And beginning at Moses and all the prophets,
he expounded unto them in all the scriptures
the things concerning himself.
— Luke 24:27
This is our second year using a Jesse Tree. Part of the appeal was to have something to do in the morning while my husband was at work, being that Advent (with the candles and such) has always been his domain. I had heard good things about the Jesse Tree tradition, but I really wasn’t even sure what I was doing when we started. We figured it out as we went along.
And, oh, what a blessing it has been.
When else do I walk my children through the entire Gospel in a short 24 days?
With each story, with each turn of the page, we are reminded of God’s faithfulness to His covenant, from Adam and Eve, to Jesse and his son David, and on to Christ … and beyond. When God promised Adam and Even that He would crush the serpent’s head, when He sent redeemer after redeemer to His people to preserve them and make way for the One who would Redeem in full, when He provided a ram for Abraham and promised Him that He wouldn’t be the father of a mere ethnic nation, but of all the nations that Jesus commanded His people to make disciples of — we stand in awe of each reminder that God began a good work in the beginning, and He really will bring it to fulfillment.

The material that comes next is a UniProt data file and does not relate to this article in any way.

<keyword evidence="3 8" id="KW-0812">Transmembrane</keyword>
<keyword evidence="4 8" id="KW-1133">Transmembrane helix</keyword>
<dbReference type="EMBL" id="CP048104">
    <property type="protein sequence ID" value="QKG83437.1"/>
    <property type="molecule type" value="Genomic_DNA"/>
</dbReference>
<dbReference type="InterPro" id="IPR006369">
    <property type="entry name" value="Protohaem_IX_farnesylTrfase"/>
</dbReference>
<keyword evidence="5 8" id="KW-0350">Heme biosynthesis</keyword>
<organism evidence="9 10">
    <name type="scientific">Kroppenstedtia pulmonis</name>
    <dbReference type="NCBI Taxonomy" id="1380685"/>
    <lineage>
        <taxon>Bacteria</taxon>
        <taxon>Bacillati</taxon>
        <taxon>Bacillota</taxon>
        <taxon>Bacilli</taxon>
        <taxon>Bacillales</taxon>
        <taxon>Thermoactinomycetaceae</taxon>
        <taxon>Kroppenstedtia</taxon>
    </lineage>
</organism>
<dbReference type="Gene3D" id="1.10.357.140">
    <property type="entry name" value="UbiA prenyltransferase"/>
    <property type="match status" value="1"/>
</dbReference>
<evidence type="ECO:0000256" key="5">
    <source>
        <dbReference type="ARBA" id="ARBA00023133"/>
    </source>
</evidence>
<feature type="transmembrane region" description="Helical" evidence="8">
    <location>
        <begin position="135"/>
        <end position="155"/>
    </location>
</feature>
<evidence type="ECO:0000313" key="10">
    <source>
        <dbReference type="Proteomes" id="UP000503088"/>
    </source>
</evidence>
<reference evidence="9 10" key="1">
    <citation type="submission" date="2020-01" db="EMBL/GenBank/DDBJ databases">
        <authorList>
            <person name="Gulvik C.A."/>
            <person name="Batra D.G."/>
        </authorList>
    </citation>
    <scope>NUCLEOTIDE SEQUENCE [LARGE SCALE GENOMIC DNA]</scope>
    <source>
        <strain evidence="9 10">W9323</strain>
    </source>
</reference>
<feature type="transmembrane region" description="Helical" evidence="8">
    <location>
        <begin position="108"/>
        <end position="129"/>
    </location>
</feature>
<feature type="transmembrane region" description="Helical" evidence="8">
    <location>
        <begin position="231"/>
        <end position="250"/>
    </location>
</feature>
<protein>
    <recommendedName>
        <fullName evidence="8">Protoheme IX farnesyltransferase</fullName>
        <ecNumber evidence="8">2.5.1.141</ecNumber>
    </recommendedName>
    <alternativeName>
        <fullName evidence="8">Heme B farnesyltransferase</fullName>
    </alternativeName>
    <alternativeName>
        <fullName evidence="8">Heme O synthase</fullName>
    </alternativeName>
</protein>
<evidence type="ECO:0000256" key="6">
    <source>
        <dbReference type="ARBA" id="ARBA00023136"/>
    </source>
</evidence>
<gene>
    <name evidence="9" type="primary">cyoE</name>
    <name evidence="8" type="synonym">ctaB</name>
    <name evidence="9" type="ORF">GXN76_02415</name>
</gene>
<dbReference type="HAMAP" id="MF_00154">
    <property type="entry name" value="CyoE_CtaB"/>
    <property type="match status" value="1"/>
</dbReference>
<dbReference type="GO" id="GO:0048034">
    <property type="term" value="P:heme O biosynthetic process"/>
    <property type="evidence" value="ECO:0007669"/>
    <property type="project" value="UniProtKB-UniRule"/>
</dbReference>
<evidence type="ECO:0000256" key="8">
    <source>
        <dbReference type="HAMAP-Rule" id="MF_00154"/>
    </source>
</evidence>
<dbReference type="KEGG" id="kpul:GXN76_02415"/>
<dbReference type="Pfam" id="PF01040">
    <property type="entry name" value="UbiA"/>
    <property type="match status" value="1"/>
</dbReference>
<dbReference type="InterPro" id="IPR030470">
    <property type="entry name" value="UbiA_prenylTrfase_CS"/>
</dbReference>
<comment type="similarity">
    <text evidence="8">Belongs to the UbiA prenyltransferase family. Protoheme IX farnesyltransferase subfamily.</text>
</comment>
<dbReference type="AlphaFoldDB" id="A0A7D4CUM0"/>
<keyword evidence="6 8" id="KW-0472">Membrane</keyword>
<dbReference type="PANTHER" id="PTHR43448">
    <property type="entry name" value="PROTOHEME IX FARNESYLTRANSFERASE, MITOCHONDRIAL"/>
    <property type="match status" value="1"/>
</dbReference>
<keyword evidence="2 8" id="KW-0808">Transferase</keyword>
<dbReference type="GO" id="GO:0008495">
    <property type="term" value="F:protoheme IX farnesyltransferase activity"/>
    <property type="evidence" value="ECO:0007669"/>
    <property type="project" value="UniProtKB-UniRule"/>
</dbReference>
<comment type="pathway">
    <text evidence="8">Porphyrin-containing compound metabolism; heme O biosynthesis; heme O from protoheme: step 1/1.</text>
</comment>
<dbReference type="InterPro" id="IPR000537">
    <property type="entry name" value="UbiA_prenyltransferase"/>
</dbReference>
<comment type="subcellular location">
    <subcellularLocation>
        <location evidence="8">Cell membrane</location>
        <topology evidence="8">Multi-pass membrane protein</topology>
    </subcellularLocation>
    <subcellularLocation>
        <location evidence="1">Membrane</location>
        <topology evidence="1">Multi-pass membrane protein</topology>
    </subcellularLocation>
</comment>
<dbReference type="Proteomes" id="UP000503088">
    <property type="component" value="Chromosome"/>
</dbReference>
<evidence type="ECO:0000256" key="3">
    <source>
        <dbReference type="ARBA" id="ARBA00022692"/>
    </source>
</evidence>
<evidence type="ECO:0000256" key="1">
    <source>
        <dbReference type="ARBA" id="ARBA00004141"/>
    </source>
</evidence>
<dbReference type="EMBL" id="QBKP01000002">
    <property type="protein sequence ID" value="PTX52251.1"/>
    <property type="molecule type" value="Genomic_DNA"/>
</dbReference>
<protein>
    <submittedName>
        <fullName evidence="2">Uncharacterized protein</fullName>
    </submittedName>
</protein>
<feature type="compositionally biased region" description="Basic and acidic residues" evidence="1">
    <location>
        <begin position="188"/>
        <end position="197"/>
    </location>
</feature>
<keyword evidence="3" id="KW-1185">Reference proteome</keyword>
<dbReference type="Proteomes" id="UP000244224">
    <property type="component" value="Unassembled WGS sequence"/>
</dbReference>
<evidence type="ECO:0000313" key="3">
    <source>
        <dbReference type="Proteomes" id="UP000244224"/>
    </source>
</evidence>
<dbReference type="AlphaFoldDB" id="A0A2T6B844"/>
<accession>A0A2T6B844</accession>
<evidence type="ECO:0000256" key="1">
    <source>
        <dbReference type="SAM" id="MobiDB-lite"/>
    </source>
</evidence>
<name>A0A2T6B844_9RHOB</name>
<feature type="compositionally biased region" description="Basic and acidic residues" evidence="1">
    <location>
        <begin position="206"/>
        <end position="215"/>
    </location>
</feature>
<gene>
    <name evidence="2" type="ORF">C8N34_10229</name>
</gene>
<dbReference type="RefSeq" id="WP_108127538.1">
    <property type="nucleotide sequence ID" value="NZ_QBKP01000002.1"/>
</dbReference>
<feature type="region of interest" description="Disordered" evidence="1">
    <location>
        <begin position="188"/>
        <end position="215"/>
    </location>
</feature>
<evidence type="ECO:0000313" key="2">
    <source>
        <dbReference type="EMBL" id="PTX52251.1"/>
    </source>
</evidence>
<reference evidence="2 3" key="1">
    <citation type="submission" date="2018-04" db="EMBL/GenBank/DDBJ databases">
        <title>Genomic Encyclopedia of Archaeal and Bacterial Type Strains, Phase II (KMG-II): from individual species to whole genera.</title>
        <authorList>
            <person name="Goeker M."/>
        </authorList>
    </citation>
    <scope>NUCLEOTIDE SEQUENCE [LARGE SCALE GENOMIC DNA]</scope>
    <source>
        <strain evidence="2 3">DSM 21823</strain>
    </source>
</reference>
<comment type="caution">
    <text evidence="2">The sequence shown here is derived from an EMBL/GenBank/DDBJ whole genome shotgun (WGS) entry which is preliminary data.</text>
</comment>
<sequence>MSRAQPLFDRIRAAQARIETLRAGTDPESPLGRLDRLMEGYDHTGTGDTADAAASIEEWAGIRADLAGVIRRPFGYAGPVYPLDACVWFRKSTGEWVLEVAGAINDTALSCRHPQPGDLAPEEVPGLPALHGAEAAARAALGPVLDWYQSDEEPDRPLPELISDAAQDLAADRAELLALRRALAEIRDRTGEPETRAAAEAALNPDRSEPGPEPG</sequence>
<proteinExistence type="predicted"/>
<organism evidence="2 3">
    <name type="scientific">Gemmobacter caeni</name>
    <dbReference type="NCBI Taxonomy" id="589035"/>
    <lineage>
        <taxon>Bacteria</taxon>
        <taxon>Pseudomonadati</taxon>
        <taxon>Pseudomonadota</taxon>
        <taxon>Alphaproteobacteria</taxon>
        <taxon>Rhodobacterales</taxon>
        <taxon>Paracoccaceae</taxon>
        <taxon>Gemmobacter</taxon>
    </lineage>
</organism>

We’ve been using The Jesse Tree by Geraldine McCaughrean. It sticks pretty closely to Scripture, so I’m happy. Yes, there is a grumpy old man throughout, but isn’t that one of the themes of the many Christmas tales out there? Grumpy-old-man-finds-joy? There is something to that theme, I’m sure.
We made our own ornaments (I just used black and white clip art and they colored them all in with colored pencils and then we “laminated” them with packing tape), and we’re hanging a new one up each day, on the wall tree Grandma gave us years ago when we were fewer in number.
It’s a simple tradition, and I love it. I am so grateful to whomever decided that a Jesse Tree was more than a decoration carved on a wall or stained in some glass in a church somewhere, but that we could imitate it in our own homes.
What about you? Do you Jesse Tree?
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